Friday, February 27, 2015

The Nonprofit Technology Network NTEN: Where the Nonprofit Technology Community Meets


From www.nten.org

The Nonprofit Technology Network (NTEN) aspires to a world where all nonprofit organizations use technology skillfully and confidently to meet community needs and fulfill their missions.

We are the membership organization of nonprofit technology professionals. Our members share the common goal of helping nonprofits use all aspects of technology more effectively.

We believe that technology allows nonprofits to work with greater social impact. We enable our members to strategically use technology to make the world a better, just, and equitable place.

NTEN facilitates the exchange of knowledge and information within our community. We connect our members to each other, provide professional development opportunities, educate our constituency on issues of technology use in nonprofits, and spearhead groundbreaking research, advocacy, and education on technology issues affecting our entire community.

Read the values we hold as an organization, explore our services and programs and become a member of NTEN today!NTEN is a 501(c)(3) organization. You can download our latest 990 below. You can find our GuideStar listing here.

          The Nonprofit Technology Network

MUSC approved for $2.6 million by Patient-Centered Outcomes Research Institute

From The Moultrie News


Researchers to tackle lower back pain affecting millions of Americans
A research team at the Medical University of South Carolina (MUSC)’s College of Health Professions has been approved for a $2.6 million funding award by the Patient-Centered Outcomes Research Institute (PCORI) to study interventions for chronic lower back pain.

David Morrisette, Ph.D., College of Health Professions professor and Physical Therapy program director, will serve as the lead principal investigator (PI) for the MUSC site, with support from co-PI Kit Simpson, Dr.PH., Health Care Leadership and Management and Public Health professor, and Howard Evert, M.D., MUSC Internal Medicine study co-investigator and Carolina Family Care president. The national, multi-site $14 million study will be led by Antony Delitto, Ph.D., vice president of education and research for the Centers for Rehab Services, associate dean for research in the School of Health and Rehabilitation Sciences and Physical Therapy professor at the University of Pittsburgh.

MUSC research will focus on targeted interventions to prevent chronic lower back pain in high risk patients. According to The American Academy of Pain Medicine, more than 100 million Americans suffer from some sort of chronic pain, and lower back pain is the leading cause of disability in Americans under 45 years old. More than 26 million Americans between the ages of 20-64 experience frequent back pain.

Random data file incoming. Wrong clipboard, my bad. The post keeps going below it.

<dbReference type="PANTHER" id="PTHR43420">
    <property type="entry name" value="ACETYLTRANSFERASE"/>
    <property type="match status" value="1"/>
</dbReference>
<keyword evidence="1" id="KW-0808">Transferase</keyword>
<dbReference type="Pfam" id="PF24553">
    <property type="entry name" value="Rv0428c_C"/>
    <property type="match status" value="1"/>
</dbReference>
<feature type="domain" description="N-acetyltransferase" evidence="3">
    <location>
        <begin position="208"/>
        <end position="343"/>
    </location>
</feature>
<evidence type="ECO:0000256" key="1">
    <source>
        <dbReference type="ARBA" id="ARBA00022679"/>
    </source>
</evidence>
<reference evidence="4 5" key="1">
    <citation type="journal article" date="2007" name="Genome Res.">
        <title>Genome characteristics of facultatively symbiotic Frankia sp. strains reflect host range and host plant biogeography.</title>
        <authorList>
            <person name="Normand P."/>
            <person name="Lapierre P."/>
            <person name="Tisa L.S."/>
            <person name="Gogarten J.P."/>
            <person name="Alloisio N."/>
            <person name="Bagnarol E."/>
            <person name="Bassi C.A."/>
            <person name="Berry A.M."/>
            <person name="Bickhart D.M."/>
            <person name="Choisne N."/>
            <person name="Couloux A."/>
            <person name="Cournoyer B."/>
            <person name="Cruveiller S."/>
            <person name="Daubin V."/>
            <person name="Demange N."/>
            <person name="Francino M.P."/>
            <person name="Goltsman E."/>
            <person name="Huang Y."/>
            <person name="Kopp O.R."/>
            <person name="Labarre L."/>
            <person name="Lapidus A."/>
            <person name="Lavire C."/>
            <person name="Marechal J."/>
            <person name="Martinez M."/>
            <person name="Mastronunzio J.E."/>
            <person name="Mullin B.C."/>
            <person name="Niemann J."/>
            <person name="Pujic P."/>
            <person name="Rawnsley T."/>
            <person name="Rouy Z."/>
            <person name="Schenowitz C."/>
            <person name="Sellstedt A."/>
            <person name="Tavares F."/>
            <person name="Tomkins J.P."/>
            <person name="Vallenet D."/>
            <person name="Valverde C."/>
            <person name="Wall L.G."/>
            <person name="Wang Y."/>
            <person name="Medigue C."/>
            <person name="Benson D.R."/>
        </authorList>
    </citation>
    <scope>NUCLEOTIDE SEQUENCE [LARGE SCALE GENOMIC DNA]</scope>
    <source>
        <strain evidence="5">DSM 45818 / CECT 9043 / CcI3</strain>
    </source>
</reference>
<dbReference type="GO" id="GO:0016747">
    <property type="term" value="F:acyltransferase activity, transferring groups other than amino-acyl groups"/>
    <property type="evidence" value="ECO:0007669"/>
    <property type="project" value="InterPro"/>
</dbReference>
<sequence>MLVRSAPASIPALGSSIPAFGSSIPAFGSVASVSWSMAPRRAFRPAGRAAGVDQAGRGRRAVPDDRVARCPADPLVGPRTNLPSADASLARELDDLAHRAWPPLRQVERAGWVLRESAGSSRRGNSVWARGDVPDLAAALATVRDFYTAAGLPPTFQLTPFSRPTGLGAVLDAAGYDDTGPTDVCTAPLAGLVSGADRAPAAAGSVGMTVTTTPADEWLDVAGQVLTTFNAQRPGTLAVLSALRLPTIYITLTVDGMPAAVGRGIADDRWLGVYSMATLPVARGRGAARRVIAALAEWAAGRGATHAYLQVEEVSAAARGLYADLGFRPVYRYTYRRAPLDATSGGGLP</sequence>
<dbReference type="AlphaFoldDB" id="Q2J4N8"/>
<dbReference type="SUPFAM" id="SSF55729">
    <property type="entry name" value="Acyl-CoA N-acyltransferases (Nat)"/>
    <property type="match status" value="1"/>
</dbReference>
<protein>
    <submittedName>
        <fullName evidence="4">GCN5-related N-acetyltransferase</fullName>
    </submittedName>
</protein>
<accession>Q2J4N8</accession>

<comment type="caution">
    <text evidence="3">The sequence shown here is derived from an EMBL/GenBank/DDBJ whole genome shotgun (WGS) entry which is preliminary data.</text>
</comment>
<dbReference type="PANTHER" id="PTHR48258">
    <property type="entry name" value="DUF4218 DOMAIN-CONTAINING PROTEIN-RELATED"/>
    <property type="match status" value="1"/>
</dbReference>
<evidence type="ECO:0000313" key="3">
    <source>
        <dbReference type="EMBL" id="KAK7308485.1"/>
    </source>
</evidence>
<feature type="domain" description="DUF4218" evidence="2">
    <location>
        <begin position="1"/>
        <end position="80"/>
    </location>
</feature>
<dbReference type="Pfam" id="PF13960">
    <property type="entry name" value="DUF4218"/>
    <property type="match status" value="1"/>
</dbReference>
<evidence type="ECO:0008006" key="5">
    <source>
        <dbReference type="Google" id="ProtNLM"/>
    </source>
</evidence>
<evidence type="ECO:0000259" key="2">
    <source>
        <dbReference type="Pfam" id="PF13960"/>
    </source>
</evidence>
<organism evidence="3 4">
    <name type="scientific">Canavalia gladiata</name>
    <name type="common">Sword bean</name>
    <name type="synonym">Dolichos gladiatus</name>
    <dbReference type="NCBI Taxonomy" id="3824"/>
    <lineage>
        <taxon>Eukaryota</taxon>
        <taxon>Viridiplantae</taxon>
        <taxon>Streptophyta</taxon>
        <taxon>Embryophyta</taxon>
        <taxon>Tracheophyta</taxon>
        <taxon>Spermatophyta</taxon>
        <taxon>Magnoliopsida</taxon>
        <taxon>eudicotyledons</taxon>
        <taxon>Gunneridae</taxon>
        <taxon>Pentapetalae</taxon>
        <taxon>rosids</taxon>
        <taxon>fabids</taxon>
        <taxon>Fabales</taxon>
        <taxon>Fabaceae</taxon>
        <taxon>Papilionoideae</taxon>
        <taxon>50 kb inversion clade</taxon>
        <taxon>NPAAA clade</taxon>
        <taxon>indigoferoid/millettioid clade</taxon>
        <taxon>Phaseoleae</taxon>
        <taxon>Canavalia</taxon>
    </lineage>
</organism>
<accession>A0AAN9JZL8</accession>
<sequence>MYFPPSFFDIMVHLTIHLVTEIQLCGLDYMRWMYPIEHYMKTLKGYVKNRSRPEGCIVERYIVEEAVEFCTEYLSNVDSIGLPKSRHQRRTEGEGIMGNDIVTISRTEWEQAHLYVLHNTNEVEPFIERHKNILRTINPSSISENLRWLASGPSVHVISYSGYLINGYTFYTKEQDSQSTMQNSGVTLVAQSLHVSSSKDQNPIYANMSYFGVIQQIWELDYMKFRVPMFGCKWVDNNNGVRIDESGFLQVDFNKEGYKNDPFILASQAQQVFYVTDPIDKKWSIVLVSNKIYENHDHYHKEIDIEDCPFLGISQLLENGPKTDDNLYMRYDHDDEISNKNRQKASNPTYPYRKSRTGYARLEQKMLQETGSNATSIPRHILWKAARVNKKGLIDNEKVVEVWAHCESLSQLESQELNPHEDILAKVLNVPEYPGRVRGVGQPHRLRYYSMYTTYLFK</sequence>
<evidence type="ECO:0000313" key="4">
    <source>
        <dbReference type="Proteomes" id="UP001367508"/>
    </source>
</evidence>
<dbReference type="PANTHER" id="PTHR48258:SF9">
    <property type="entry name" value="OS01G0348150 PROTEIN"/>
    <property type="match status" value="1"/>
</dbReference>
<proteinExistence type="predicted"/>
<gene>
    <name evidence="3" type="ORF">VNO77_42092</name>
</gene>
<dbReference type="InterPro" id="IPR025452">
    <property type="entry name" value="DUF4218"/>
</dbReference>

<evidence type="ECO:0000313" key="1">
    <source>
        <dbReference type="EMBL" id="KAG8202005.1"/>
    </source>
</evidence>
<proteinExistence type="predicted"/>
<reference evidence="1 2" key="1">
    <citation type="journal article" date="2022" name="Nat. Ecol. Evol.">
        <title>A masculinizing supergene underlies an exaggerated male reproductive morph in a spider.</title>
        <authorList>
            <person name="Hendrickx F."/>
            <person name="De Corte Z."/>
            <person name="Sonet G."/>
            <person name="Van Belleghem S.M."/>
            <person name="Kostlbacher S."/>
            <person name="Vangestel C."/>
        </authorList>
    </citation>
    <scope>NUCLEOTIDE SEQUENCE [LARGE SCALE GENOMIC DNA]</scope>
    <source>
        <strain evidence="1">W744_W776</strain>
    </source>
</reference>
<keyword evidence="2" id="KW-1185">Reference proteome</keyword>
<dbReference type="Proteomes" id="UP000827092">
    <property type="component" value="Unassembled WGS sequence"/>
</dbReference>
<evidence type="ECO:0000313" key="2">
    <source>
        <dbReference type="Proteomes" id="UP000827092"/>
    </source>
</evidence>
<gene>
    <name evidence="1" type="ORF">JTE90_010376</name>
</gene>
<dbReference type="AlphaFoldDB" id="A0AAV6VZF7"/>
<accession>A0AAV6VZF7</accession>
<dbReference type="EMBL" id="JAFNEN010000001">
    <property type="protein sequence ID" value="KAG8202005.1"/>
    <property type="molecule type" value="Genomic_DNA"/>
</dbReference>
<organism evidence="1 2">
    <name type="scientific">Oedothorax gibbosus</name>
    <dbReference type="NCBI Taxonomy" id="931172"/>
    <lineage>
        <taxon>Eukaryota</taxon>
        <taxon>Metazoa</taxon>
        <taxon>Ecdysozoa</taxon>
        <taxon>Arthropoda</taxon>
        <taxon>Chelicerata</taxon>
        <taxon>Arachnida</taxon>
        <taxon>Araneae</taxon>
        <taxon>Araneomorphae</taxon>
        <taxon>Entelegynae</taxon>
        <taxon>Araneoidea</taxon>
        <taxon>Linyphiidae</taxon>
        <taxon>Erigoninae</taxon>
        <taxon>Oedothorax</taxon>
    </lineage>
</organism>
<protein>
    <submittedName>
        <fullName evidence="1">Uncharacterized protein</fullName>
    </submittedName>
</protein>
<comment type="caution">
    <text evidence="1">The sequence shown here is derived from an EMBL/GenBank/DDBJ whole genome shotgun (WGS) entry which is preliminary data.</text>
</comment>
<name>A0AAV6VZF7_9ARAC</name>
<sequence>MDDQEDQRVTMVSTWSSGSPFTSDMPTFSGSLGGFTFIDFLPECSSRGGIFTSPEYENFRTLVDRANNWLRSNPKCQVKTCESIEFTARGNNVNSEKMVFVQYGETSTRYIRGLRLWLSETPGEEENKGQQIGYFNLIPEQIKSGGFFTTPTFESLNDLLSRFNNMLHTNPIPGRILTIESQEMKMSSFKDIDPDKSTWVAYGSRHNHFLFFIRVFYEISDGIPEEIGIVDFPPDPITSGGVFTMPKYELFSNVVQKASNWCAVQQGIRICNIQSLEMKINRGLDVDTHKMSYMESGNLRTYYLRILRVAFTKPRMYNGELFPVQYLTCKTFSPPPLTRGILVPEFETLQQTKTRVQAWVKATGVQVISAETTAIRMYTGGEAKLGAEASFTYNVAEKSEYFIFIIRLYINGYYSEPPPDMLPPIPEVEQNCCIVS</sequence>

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Monday, February 23, 2015

Social Giving IRL (In Real Life) for Nonprofits

By Steve Boland
Nonprofit Quarterly (NPQ)


The Internet is full of acronyms. Some were born of necessity from Twitter’s limited character count, but others are created by the unique nature of ubiquitous, virtual networks. There was never a need to talk about IRL before the Internet, because almost all personal communications were In Real Life. The ease and low cost of all this virtual communication means a great deal of messaging—including social fundraising—happens asynchronously (a $50 word for “whenever people happen to get to it”).

People, however, are still people. People schedule events. People go to stores. Sharing an experience in real time and space means a lot for many. Donors get more excited for—and more moved by—things that happen with other people in the same space. Ask any nonprofit that ever had an auctioneer at a gala or scheduled a fun run.

Not all social giving IRL has to be tied to hosting a gala or 5K. People gather in places for lots of other reasons, and those are opportunities for the right charities with the right tools. The growth rate of U.S. adults with Internet-enabled phones (already surpassed two-thirds of the population) is huge; most donors can now give wherever they are rather than waiting to get to a desktop screen somewhere. New tools are just now coming into the market, with more players and ideas likely to join soon.